How to Make Fire Hula Hoops

By Zeus Tyrone Mendoza

Hula hoops are toys which can be spun around your body, traditionally on your waist. They can be used with different techniques, however, such as spinning them around your leg or your arm. One modification which makes hula hoop techniques flashy is adding fire. Fire hula hoops are hoops with wicks that point out to the sides that will ignite when lit. With the right tools and proper items, you can make your own fire hula hoop.

Measure the distance for each hole with a measuring tape for each of the four wicks, then mark them on the hoop. You should make four equidistant marks in total. The distance between each hole will be the overall circumference of your hula hoop divided by four.

Use a 1/4 inch drill bit to drill each marked hole on the hoop. Use a level tool to ensure that the wicks will be inserted straight into the hoop, and not stick out at an angle (when the hoop is laying flat on the ground, the wicks will stick out parallel to the floor).

Fold each wick with a cathedral fold (sample of folds under resource). You can also use a modified cathedral fold in which the wick is folded into a triangle. Any number of folding methods will work as well, but the cathedral method works best.

Put each wick on the end of a threaded rod and fasten them with the nuts and washers. First, put a washer and nut onto the rod, then put the wick onto the rod, and finally fasten the last washer and nut on top of the wick. Ensure that the nuts are tightened to fasten the wick in place.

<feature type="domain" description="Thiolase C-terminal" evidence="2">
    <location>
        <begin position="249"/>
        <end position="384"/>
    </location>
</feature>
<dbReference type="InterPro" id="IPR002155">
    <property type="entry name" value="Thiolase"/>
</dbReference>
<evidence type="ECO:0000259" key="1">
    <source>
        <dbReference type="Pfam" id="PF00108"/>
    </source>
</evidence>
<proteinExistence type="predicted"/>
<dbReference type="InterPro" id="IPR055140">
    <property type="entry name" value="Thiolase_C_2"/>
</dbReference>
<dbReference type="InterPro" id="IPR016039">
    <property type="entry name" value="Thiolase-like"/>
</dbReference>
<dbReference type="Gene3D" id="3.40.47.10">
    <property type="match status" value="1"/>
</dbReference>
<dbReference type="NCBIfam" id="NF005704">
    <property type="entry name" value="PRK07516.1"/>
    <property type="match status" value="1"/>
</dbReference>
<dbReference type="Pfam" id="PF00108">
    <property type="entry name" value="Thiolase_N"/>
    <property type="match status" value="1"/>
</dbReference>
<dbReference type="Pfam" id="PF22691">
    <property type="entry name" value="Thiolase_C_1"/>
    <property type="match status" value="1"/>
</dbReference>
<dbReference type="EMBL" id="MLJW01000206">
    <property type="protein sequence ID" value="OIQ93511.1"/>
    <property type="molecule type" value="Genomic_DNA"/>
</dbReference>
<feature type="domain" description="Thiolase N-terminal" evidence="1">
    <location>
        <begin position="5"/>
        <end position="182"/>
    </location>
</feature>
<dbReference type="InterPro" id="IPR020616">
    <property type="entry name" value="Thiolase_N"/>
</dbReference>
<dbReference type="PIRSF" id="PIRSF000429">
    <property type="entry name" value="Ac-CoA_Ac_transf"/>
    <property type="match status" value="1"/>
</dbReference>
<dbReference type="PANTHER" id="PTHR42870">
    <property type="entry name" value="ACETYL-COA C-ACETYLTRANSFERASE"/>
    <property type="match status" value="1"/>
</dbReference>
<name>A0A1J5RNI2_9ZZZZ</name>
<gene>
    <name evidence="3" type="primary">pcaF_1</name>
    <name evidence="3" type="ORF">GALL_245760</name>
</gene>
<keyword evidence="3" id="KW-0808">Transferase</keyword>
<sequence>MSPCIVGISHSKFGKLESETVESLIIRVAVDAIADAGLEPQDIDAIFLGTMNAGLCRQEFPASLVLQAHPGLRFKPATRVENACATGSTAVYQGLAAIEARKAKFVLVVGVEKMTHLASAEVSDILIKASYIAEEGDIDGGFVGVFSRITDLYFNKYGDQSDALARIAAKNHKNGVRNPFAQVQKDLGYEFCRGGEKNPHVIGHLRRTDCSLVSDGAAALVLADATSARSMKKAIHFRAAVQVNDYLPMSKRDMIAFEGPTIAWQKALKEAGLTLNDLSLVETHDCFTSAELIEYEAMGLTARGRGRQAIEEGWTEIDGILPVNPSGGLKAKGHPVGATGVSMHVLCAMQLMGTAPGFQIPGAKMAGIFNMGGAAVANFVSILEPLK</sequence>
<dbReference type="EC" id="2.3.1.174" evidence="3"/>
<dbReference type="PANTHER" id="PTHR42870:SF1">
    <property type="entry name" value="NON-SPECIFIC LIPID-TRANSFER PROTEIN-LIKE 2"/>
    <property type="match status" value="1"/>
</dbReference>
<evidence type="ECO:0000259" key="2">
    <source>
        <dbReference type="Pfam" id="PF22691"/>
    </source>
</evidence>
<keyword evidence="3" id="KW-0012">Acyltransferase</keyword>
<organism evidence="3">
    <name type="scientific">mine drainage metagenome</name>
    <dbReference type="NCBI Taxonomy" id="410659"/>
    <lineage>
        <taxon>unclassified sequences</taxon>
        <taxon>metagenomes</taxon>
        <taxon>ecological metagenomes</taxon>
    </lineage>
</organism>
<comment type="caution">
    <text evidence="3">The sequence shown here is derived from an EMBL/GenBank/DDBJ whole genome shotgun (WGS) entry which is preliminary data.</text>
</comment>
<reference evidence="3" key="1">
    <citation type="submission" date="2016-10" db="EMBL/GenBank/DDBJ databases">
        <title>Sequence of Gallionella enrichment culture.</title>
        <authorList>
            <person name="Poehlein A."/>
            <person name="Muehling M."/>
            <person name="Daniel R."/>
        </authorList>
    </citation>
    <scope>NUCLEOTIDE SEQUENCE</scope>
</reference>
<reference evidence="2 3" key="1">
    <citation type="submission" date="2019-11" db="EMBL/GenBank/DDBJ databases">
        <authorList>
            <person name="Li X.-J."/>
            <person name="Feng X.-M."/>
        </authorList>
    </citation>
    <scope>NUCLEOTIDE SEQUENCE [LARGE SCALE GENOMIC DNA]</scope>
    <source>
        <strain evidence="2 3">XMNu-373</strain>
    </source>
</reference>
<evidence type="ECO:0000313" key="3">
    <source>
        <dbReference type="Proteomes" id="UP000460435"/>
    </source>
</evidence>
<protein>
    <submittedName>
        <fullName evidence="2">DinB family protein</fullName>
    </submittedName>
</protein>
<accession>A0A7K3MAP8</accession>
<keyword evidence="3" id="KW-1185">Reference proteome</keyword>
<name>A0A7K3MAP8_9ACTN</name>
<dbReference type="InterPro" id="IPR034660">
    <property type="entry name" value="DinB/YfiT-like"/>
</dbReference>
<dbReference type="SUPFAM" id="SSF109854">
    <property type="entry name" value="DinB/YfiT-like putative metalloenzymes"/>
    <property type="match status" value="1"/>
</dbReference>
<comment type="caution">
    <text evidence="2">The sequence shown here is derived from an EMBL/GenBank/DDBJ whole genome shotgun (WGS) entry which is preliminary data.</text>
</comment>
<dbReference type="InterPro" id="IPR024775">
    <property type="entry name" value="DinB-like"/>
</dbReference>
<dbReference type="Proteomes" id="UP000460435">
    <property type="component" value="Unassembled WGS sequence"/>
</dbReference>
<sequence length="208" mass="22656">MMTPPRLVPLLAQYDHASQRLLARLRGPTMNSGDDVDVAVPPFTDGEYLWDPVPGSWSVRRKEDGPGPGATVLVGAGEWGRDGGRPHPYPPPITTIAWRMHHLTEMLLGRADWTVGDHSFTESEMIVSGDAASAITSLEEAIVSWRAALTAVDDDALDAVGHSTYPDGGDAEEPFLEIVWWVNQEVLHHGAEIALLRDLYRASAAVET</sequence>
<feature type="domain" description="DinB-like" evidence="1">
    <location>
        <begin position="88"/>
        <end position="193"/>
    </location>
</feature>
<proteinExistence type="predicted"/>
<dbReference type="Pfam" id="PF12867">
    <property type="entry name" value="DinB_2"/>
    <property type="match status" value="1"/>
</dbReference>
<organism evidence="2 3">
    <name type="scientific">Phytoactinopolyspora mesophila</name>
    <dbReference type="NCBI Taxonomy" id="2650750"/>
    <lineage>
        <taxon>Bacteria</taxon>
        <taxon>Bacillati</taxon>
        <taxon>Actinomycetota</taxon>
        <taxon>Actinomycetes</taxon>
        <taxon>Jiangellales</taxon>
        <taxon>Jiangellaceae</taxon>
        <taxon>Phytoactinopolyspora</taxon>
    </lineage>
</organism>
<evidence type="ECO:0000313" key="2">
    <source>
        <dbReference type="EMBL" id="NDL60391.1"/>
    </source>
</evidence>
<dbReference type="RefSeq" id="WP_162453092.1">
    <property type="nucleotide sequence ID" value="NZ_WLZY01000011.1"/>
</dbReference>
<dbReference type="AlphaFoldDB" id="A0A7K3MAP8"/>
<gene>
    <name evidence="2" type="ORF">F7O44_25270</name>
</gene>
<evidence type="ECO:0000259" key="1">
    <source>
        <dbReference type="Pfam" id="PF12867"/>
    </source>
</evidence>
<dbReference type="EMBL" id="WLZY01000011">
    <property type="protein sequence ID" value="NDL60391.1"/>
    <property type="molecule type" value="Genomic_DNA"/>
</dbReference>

Put nuts and washers on the ends of each rod, opposite of the wick. Insert the rods into each hole, tightening the nuts after insertion. Secure the rods by wrapping electrical tape around the connection to make sure that the rod with ignited wick does not come loose and injure somebody during your hula hoop session.

About the Author

Zeus Tyrone Mendoza is an award-winning and accomplished freelance writer from California. Mendoza has contributed works published in "Kerygma" magazine, "Philippine Star Newspaper," and the monthly newsletter for the world renowned GK Community Development Foundation. Mendoza holds a B.A. in English creative writing from California State University, Northridge.